Excerpt from Cool Companies www.coolcompanies.ca By Claudia Sammer
World landscapes are now seen with large wind turbines harnessing the power of the abundant natural wind resource. Across the prairies and from offshore ocean sites, huge turbine blades spin from the earth’s moving air, turning wind into energy. Generators convert the wind energy into electricity, which is then carried to transmission lines and out to users, to power homes, businesses and industries. The big benefit of wind energy is that it requires no fuel and produces no greenhouse gases (GHG).
Canada’s wind potential is huge. In a study done by Harvard scientists concluded that, “If the top 10 CO2 emitting countries were ordered in terms of wind power potential, Russia would rank number 1, followed by Canada with the US in the third position” (Lu, McElroy, PNAS 2009). Despite its potential, the contribution of wind power generation in Canada is still very small compared to other countries. Canada’s current installed wind power generation totals 4,285 MW, which is enough to power over 1 million homes and represents 2% of Canada’s total electricity demand (CanWEA March 2011).
With all the focus on the oil sands, many people overlook the fact that Alberta has a world-class wind resource, especially in southern Alberta where the wind can blow strong and fast. Alberta’s total wind potential is estimated to be 64,000 MW (Pembina 2009). Wind speed is also very important since a doubling of wind speed corresponds to eight times more energy production (Pembina 2009).
Canada’s first wind turbine was erected in Pincher Creek, Alberta in 1993 and it expanded to become Cowley Ridge, the first commercial wind facility in Canada. Alberta was Canada’s leading wind energy producer for many years. In 2008, both Ontario and Quebec surpassed it. However, Alberta has gained some ground and is currently in second place with installed wind power capacity of 777 MW (Alberta Electric System Operator, March 2011). This contributes 6.5% to Alberta’s current total utility-scale electricity generation, and represents 18% of Canada’s total installed wind power base (Canadian Wind Energy Association (CanWEA) 2011).
Alberta has a number of wind power projects currently under construction. Greengate Power is currently developing nine wind energy projects totaling 1,550 MW of additional wind energy capacity. Greengate’s Halkirk Wind Project is being developed in two 150 MW phases. Phase I of the project, Halkirk I, will be Alberta’s largest wind farm when it comes online in 2011. This project will generate enough electricity to power approximately 50,000 homes.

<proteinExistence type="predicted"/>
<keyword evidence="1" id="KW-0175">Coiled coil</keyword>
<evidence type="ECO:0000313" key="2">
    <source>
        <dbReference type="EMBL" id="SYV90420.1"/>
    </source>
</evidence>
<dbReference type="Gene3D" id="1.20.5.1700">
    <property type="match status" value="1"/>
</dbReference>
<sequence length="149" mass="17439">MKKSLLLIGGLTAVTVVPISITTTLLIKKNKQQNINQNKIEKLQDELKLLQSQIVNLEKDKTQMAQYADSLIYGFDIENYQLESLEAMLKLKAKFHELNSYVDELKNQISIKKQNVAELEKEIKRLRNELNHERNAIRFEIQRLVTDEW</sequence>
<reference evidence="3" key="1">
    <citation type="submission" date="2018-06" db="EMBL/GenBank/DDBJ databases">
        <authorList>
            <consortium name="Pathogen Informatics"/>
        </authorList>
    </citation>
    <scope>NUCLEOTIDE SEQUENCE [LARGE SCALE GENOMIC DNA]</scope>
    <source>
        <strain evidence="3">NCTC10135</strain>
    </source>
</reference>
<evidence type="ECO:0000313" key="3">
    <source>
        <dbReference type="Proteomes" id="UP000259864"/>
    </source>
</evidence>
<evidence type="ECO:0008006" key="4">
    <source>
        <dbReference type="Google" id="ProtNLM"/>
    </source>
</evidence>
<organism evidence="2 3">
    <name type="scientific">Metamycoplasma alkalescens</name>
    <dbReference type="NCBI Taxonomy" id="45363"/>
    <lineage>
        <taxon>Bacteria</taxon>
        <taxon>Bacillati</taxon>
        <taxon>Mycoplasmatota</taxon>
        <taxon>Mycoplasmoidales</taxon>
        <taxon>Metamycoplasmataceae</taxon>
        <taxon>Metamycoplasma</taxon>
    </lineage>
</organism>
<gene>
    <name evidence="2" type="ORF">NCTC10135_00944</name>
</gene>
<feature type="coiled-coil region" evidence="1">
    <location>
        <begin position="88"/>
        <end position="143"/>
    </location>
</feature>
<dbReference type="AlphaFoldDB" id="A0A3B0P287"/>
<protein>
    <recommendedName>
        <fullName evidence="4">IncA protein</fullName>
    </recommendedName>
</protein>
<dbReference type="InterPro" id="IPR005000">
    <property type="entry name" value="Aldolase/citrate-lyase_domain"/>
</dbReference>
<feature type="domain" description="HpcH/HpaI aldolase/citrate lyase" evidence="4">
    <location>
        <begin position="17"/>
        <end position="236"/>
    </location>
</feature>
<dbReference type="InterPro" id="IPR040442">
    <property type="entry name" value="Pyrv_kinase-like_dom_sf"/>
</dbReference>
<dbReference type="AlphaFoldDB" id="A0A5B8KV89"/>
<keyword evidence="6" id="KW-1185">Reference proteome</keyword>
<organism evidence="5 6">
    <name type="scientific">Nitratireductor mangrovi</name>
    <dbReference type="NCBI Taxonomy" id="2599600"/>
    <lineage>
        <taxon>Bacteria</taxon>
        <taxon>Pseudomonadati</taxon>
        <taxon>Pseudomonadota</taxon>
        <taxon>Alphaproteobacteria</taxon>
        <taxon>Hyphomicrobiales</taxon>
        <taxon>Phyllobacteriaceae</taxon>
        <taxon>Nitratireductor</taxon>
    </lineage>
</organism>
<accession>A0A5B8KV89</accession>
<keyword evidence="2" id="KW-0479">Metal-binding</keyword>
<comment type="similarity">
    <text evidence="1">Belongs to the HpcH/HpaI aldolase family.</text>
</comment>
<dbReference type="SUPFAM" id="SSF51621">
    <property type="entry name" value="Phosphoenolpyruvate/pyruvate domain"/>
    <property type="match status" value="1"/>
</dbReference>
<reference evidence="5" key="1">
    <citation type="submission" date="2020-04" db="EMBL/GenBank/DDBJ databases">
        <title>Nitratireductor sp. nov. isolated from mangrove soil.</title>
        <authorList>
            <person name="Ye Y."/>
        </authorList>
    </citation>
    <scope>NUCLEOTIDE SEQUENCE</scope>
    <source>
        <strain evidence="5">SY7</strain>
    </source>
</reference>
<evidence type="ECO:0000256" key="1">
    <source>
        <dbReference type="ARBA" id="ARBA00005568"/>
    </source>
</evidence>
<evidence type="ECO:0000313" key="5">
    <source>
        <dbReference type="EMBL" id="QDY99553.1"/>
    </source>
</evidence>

Alberta has two wind energy equipment manufacturers developing innovative technology to increase wind energy production and revenue for large turbines around the world. Wind Smart (profiled p.22) is demonstrating a new low maintenance wind turbine which can capture more wind over wider wind speed ranges. Lancaster Wind Systems (profiled p.21) has an innovative energy storage system which leverages technology from the oil fields.
Wind energy isn’t only generated by big wind turbines. During the 1880’s in the United States, and early 1900’s in Canada, small wind mills dotted the prairies of North America creating energy sources for small farms (Canadian Centre for Energy Information). Today, there are a growing number of farms, rural homes and businesses installing small-scale wind turbines as their electricity source. At the end of 2009, nearly 11,000 small-scale wind turbines were installed across Canada for a total installed capacity of 12.6 MW (CanWEA). According to CanWEA, Canada is home to 50% of the world’s small-scale wind turbine manufacturers in the 30 to 50 kW range, and 75% in the 50 to 100 kW range. One of these small wind turbine manufacturers in Alberta is Clean Energy (profiled p.22).
To reduce its impact on the environment, Calgary Transit, the public transportation system for the City of Calgary, has used wind-generated electricity to operate its light rail transit system since 2001. It is the first and only transit system in North America to do so. By 2012, the City of Calgary plans to have 100% of its city operations powered by wind-generated electricity.
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RESEARCH IN ALBERTA